Five Categories of IP
Five Categories of Intellectual Property & Intangible Assets
•Marketing-related: Trademarks, trade/brand names, service marks, logos and non-compete agreements
•Customer-related: Customer contracts and relationships, customer lists, databases, open purchase orders, distributors and sales routes
•Contract-based: Franchise and licensing agreements, permits and contracts and supplier contracts
•Technology-based: Process and product patents, patent applications, proprietary processes and technology, engineering drawings, technical documentation, computer software and copyrights, formulas and recipes
•Artistic-related: Musical composition, literary composition and film copyrights
Among the various types of intangible assets/Intellectual Property to which we have assigned value are:
•Patent Valuation, copyrights and licenses
•Customer lists and relationships
•Trained and assembled workforces
•Unpatented proprietary technology
•Databases Trademark Valuation, trade names
Intangible assets such as brands, intellectual property and licenses now comprise a greater percentage of the economic value of successful businesses than ever before. Some economists argue that intangibles represent the main performance drivers in the current transition from a traditional financial economic structure to a new knowledge-based economy.
The value of identifiable intangible assets are important to: - Shareholders and their advisors, for use in assessing the true worth of their companies Management, as a useful tool for measuring performance, for taxation purposes and in the event of an acquisition or disposal under ASC 805 (formerly SFAS 141). - Financiers, for use in assessing the borrowing capacity of a company when arranging funding facilities. Sophisticated lending institutions now recognize the value of certain intangible assets as security for loans.
Research and development can be one of a company's most significant and important investments. It sparks innovation, drives technological advancement, energizes product development and promotes efficiency improvements. Because of this, companies seek legal protection of the resulting ideas and processes in the form of patents. A patent grants the assignee exclusive right to the invention for a specified period of time. Like other intangible assets, it is sometimes necessary to obtain patent valuations. Our business valuation team examines the value of intangible assets every day and understands the key factors that impact the value of a patent.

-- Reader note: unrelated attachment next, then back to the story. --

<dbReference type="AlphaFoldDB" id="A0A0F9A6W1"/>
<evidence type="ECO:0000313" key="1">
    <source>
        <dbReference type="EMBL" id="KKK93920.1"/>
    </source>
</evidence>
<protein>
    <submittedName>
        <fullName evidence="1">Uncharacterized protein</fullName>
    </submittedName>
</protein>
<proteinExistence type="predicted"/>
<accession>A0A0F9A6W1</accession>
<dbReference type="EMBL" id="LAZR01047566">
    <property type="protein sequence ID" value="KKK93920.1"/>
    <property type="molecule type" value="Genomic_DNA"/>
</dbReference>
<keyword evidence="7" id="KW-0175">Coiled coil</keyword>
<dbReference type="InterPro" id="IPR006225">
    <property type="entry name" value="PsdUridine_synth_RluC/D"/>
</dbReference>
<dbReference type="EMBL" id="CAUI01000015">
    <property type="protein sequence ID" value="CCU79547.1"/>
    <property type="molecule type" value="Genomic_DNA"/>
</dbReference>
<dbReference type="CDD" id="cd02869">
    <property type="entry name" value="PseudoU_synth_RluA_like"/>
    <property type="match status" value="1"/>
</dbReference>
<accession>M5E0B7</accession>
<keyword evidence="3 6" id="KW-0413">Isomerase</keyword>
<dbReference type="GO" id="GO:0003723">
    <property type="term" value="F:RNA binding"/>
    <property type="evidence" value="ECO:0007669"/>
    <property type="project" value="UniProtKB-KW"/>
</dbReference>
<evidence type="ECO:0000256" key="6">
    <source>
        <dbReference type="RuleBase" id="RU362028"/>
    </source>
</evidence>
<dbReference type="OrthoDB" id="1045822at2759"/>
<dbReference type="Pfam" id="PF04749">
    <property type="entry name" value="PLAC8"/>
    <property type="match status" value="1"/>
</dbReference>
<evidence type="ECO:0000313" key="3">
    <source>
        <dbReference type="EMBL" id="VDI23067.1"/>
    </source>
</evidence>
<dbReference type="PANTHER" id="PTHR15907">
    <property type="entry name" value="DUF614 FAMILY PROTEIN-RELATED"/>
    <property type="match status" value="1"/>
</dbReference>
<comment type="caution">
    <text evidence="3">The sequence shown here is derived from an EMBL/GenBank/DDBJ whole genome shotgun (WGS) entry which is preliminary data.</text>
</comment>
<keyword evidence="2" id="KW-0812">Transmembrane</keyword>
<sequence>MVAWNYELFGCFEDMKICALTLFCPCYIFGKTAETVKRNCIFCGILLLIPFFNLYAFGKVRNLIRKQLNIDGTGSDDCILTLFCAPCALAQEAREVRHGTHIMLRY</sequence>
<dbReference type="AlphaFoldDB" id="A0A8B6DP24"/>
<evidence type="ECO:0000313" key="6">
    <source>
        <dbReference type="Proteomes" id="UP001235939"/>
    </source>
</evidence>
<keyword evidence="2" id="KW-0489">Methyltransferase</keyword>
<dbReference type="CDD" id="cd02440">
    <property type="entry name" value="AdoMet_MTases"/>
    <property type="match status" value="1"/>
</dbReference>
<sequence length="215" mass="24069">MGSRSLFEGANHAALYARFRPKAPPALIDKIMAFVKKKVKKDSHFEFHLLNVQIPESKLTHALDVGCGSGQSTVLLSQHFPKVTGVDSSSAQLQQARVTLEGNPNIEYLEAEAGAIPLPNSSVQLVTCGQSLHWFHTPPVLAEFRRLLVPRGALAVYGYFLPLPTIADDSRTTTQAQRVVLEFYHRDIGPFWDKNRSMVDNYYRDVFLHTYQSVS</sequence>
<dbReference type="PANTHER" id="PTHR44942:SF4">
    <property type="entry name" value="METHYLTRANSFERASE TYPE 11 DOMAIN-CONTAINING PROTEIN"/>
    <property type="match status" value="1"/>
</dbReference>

Patent valuations are needed for a variety of matters including to support transfer of ownership (licensing or assignment) of the business or patent, collateralized financing, financial reporting and taxation matters. A valuation of patents may also be needed to support litigation matters, such as quantifying patent infringement damage.
To select the appropriate methodology, we first seek to understand the use of patent valuations. This context is important because the approaches to value can result in very different value conclusions.
Intangible assets are often difficult to value. In many cases, it is not well-defined how they should be valued or what method is appropriate. This article will discuss the multi-period excess earnings method (MEEM) and how it values intangible assets. Several potential issues can arise when using MEEM, so it is essential to hire a qualified valuator, indicated by the CBV designation, to understand particular problems and how they may impact your valuation.
The MEEM is a popular method for valuing intangible assets. It is relatively simple to use and considers only the revenues generated from the use of the asset. The steps involved in using MEEM to value an intangible asset are as follows: